In 1993, Nigel Mansell did the unthinkable. After winning the 1992 Formula 1 championship, Mansell flew to America and won the ’93 Championship Auto Racing Teams (CART) Indy Car World Series championship for Newman-Haas Racing at the age of 40. With the wins, he became the only driver to hold both major open-wheel titles at the same time.
Autoweek recently sat down with the 64-year-old Mansell on his home turf in the U.K. to get his take on the state of F1:
Autoweek: Modern Formula 1 drivers seem to focus on F1 and little else—and then along comes Fernando Alonso. Alonso raced in the Indy 500 last year, and this year it’s the WEC and the Rolex 24 at Daytona. What do you make of Alonso’s extracurricular activities?
Nigel Mansell: I’m absolutely staggered at the patience that Alonso demonstrated last year and the self-control. Being in a great team like McLaren and with a great manufacturer like Honda, for them not to get it right for so many years and for him to keep his motivation as high as it has been I think is a great testament to him as a person.
I think the distraction of him going to do Indy was fantastic. Very, very important for him to learn a new discipline, which is what you have to do because the Indy 500 is nothing like Formula 1, and if you get it wrong you pay a very high price. You’re averaging around about 230 mph, so, if you put a foot wrong, the barriers are there right next to you, unlike Formula 1 where you have got the runoffs. So, I think it was an education, and I know Fernando explained that in a lot of the (press) conferences he had. He had a lot of respect for the drivers there, but I think that overall it will make him a better driver than he is now.
AW: Nico Hülkenberg went to compete in the 2015 Le Mans 24 Hours—winning the race with Porsche. Is this something that you would like to see more of?
NM: Well, don’t forget that the Formula 1 drivers years ago used to do that. They used to cross over an awful lot, and it’s just time restraints and contractual restraints. If there’s an opportunity, then I think yeah, it’s wonderful. It’s good for the sport.
AW: Is it a sign of the changing face of the sport from the Bernie Ecclestone era to the Liberty Media era that the drivers are able to do this?
NM: Possibly, but I think it’s also dangerous for any driver to try and change their discipline because, of course, if they go over to a different discipline and don’t do very well, it’s not going to look too good for Formula 1. So everybody protects their own opportunities and careers. You have to be very careful in what you do and how you do it.
AW: You have firsthand experience driving with Honda power in your Williams between 1985 and 1987. Can you believe the difficulties that Honda and McLaren have had the last couple of years?
NM: No, but I think that it’s grossly unfair, as well, to just blame one or the other, because it’s a marriage. I know with all of the years that I spent with the late great Colin Chapman and Lotus and the Williams team—I remember all the success that we had with Honda with Williams—that the whole thing had to jell.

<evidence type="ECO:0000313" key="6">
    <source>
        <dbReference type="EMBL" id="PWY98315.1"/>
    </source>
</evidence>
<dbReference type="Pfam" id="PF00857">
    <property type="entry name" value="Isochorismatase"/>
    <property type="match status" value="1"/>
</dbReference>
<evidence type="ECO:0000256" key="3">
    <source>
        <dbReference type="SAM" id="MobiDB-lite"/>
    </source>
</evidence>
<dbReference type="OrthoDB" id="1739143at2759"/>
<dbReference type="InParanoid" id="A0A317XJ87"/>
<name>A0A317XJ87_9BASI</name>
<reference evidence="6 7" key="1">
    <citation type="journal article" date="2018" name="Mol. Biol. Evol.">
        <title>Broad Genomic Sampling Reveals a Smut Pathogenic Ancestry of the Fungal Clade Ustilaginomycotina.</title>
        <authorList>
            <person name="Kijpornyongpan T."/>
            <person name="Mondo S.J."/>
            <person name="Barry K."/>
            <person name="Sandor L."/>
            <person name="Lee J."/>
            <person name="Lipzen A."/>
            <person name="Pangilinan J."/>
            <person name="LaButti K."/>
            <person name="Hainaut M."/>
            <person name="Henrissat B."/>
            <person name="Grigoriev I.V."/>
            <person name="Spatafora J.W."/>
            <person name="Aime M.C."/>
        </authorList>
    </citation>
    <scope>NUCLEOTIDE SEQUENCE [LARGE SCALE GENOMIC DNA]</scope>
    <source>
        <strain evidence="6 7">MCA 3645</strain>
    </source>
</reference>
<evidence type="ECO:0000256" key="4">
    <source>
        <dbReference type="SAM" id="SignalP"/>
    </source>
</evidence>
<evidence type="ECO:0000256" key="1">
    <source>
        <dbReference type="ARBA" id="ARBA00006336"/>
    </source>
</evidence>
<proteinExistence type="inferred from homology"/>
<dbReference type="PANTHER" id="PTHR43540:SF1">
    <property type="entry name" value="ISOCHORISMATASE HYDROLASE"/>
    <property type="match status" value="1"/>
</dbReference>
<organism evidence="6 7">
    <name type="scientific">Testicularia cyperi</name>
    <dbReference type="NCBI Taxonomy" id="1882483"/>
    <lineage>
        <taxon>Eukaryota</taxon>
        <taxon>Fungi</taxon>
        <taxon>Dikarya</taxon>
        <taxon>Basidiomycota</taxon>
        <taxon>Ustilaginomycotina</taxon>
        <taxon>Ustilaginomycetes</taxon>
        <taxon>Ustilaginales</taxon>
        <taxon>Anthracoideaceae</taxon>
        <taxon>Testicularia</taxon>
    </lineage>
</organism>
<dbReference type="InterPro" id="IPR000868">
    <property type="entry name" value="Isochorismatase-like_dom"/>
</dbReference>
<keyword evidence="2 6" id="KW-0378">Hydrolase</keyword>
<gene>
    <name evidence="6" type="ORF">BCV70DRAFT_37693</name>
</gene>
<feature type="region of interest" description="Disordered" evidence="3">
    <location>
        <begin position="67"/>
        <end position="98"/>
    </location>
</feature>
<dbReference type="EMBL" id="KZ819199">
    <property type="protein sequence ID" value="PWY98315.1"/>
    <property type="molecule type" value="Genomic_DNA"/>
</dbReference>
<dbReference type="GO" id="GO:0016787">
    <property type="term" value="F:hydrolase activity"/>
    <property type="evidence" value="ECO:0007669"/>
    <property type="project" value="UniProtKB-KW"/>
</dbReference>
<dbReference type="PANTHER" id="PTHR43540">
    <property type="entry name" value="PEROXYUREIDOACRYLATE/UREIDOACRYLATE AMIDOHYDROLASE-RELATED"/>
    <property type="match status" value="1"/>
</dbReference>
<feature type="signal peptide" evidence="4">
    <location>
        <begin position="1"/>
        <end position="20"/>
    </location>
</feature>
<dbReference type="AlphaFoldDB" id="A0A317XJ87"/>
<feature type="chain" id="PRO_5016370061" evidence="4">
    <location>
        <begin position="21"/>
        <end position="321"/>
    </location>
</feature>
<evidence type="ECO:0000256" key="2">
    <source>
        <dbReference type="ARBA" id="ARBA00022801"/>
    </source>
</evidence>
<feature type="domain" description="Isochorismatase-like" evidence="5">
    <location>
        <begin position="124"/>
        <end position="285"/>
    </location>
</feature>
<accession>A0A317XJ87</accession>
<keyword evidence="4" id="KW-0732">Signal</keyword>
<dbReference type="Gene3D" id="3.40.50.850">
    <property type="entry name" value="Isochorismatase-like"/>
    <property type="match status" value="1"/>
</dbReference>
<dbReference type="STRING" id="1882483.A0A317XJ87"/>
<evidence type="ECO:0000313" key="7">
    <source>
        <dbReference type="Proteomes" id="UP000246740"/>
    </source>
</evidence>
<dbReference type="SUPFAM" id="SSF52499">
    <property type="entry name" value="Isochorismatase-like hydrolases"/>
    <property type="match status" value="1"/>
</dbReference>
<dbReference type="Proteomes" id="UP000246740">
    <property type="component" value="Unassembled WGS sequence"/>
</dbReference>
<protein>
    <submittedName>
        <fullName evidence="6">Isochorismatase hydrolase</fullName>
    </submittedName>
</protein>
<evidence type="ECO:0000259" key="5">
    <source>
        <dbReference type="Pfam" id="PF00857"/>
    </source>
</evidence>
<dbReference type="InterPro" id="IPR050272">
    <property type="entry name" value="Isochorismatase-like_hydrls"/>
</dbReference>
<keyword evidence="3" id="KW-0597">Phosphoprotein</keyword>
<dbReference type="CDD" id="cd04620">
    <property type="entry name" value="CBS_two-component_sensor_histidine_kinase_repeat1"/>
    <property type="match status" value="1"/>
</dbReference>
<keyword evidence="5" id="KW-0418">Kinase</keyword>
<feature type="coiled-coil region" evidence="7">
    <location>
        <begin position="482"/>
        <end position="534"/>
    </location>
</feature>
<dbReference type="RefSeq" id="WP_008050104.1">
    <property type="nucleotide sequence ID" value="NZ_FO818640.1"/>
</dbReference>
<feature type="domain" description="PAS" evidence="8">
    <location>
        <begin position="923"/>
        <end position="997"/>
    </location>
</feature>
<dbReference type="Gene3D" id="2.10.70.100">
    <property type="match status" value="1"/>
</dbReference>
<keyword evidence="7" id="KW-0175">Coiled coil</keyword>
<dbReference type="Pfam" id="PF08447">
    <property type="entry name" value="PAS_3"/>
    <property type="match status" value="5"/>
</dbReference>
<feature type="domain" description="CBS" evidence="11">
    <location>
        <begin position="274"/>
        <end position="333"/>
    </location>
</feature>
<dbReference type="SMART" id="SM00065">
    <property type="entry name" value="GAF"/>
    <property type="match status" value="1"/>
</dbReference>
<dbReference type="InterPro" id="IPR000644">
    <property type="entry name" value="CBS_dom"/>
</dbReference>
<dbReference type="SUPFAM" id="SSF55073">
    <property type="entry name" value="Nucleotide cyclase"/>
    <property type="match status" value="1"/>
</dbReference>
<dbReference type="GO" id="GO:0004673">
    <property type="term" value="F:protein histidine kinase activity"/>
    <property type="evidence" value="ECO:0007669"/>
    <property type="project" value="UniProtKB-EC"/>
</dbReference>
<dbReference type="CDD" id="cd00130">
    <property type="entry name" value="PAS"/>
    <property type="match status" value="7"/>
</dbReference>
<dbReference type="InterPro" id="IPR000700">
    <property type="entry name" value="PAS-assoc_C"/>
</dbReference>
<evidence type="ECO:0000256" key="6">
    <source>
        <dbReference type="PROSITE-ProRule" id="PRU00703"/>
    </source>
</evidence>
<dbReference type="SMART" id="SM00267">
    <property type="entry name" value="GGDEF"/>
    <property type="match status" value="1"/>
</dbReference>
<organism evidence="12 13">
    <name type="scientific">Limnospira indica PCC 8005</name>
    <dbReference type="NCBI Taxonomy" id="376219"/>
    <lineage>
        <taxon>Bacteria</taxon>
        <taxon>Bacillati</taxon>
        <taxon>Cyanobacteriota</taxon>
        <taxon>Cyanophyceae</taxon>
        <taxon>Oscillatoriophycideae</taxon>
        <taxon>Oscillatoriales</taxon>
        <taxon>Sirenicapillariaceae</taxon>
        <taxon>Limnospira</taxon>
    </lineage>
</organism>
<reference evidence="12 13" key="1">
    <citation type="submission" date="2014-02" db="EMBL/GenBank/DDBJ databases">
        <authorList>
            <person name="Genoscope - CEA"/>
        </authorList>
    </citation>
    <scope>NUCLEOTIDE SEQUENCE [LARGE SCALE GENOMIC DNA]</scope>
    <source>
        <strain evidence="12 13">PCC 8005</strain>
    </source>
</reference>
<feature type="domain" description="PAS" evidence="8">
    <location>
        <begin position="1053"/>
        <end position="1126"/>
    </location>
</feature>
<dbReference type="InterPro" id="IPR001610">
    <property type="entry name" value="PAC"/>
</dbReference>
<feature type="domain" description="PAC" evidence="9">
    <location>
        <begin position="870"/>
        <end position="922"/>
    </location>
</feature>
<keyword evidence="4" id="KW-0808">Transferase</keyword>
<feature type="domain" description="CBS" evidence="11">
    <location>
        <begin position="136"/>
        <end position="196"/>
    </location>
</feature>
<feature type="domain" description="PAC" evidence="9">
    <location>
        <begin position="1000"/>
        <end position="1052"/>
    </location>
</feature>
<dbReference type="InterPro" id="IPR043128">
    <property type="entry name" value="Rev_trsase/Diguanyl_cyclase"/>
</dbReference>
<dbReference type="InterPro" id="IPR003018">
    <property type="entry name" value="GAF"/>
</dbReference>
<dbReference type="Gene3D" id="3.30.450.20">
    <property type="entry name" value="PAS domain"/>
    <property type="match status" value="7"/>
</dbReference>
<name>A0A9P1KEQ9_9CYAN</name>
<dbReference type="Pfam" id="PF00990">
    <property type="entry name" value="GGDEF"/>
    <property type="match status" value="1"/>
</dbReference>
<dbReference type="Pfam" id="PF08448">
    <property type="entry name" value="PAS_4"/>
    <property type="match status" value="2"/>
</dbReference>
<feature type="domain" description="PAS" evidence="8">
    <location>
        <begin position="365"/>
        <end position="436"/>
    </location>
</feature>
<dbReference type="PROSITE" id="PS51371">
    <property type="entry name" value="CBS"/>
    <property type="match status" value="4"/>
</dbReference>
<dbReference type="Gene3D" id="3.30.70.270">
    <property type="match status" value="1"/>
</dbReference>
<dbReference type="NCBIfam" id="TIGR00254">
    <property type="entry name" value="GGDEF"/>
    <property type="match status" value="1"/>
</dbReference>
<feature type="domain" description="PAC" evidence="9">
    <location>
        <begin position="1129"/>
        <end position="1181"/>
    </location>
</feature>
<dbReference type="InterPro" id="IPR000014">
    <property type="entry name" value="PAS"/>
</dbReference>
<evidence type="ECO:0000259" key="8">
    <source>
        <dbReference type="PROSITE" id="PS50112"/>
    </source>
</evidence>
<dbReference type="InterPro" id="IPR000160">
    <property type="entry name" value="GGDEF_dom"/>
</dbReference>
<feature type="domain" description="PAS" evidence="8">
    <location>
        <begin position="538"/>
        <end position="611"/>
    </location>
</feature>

I think what we’ve seen is two mighty manufacturers, who are mighty in their own ways, but together as a package don’t work, and something went terribly wrong somewhere.
I’m incredibly disappointed, as are all the sporting fans around the world, because McLaren-Honda should have been the most incredible competitive package, but it wasn’t.
AW: Safety is a hot topic in Formula 1, and the halo has been introduced for the 2018 season. Do you sometimes look back at the cars that you drove and wonder what was going through your head when you stepped into the cockpit?
NM: For me, I shouldn’t say it but I will: I’m not a fan of the halo. If you’re a race car driver, you have to accept some part of that it’s a little bit dangerous.
We drove cars that barely had seats in them years ago. We were just sitting on metal floors with a bit of foam. We had no runoffs, so invariably, if you went off the circuit, you had a big accident and that’s why people were killed and injured so readily. The safety standards now and the FIA and the manufacturers have built the cars like they’re almost bulletproof—it’s fantastic.
The longevity of a race car driver now is twice what it was in the ’80s. You’ve got many Grand Prix drivers now doing over 300 Grands Prix, and that’s unheard of. I mean, if you had a career of 180-something Grands Prix, years ago you actually thought that you’d had a stellar career, and now it’s very different.
AW: Finally, if you were running the sport, what changes would you propose to improve it and bring back the fans?
NM: The easiest thing to say to that and the hardest thing to achieve—and I’m not being critical of anybody—is, in the ’80s, the most amazing thing that was in Formula 1 was that predominantly 20 or 22 of the cars on the grid had the same engine: the Cosworth DFV. Beautiful-sounding engine.
Then you had the Ferraris, you had the Alfas maybe and you had the Renaults. You can only have super competition if you have a level playing field. I understand technology has to move forward, but when you think that back in the ’80s you had teams of 100 or more people and that was a major team. When I was with Ferrari, we just had 150 people—now there are thousands.
And the budgets that some teams have. If they admit it, you’re talking about budgets of 500 million pounds ($700 million) plus. There’s a huge dysfunctional disparity. It’s not a level playing field.